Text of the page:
As the new government in Israel is now at work, there are many challenges emanating from in and out of Israel that many fear it cannot deal with immediately, completely, and properly.
The new government in Israel, led by 73-year-old Prime Minister Benjamin Netanyahu, was sworn in on this Thursday and is now in power, putting and end to years of political deadlock and frequent elections.
Nearly 18 months after he was ousted from power, Netanyahu is now back to celebrate his sixth term as prime minister, and probably determined to move Israel ahead. US president Joe Biden congratulated Netanyahu for his victory as the new Israel PM, promising to protect the idea of two-state solution.
In a statement that was issued this Friday by the White House, Biden said: “I look forward to working with Prime Minister Netanyahu, who has been my friend for decades, to jointly address the many challenges and opportunities facing Israel and the Middle East region, including threats from Iran.”
This government is alarmingly different
What makes this new government different from others is that it is without a doubt the most right-wing in Israel’s history and is also the first in which the majority of its members are ultra-religious.
But rather than the names, it is the plans and ideals of these two groups of right-wing and religious politicians that makes the trouble.
Members of the right-wing are very much into annexation of the West Bank and are ready to do anything to realize it. This has drawn grave concern from in and out of Israel that such extremist policies may very well lead to more violence in the occupied lands.
But that is only the tip of the iceberg because the real danger this government poses to Israel’s future is coming from its religious makeup. Many experts around the world are worried that the influence of religious parties within the Israeli government, particularly the ultra-Orthodox and Religious Zionist parties, will destroy Israel as a democratic state as racism is feared to reach to its maximum in Israel.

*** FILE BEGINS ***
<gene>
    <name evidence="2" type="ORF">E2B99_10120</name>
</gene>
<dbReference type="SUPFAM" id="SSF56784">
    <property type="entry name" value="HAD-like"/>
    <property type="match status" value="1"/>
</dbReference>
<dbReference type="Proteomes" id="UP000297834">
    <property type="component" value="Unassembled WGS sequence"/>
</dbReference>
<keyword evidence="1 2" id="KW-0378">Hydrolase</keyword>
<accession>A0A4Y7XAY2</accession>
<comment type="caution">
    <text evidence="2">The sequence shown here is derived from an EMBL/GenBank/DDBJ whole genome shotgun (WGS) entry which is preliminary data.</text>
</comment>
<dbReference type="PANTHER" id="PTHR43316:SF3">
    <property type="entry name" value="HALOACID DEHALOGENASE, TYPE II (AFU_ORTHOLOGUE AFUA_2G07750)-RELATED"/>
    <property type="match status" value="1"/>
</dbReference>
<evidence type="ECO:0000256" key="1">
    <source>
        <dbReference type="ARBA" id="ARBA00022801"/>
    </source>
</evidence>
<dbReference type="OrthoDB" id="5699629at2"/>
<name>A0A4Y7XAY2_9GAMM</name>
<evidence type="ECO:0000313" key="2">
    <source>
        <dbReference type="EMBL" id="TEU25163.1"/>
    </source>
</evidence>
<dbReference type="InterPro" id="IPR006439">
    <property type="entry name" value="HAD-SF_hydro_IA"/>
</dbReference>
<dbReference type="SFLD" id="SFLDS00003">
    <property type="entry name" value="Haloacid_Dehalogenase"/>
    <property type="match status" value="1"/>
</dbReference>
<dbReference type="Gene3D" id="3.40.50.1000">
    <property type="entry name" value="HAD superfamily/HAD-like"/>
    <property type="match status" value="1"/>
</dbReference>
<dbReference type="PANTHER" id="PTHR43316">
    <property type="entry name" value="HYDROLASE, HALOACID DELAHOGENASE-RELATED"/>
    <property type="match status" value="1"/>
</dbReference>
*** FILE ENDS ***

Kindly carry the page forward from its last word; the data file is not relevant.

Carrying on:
What should the new government be afraid of most?
Despite what Biden emphasized in his statement that the US will support and help Israel in dealing with external challenges, what the new government under Netanyahu must be worried about most comes from within.
To read between the lines, the new finance minister, Bezalel Smotrich, has zero experience in the economic sector, and his appointment to this sensitive position can create problems for Netanyahu. What makes matters even worse is that Smotrich has not announced or even referred to any plan for battling the rising prices in Israel.
Likewise, the new housing minister of Israel, Yitzhak Goldknopf from the ultra-Orthodox party Agudat Yisrael, has no relevant experience in the field. This is while the question of real estate is a crucial problem in Israel where home ownership has become almost impossible for young couples and rental prices are also constantly rising due to a lack of available housing
Ironically enough, Goldknopf even admitted once that he does “not know that the country was experiencing a real estate crisis.” Last but not least, the appointment of Ben-Gvir as Israel’s National Security Minister, given his far-right history and lust for violence against non-Jews in Israel, can very well be another area of grave concern for Netanyahu to worry both about his coalition partners and also about a potential rebellion within his Likud Party.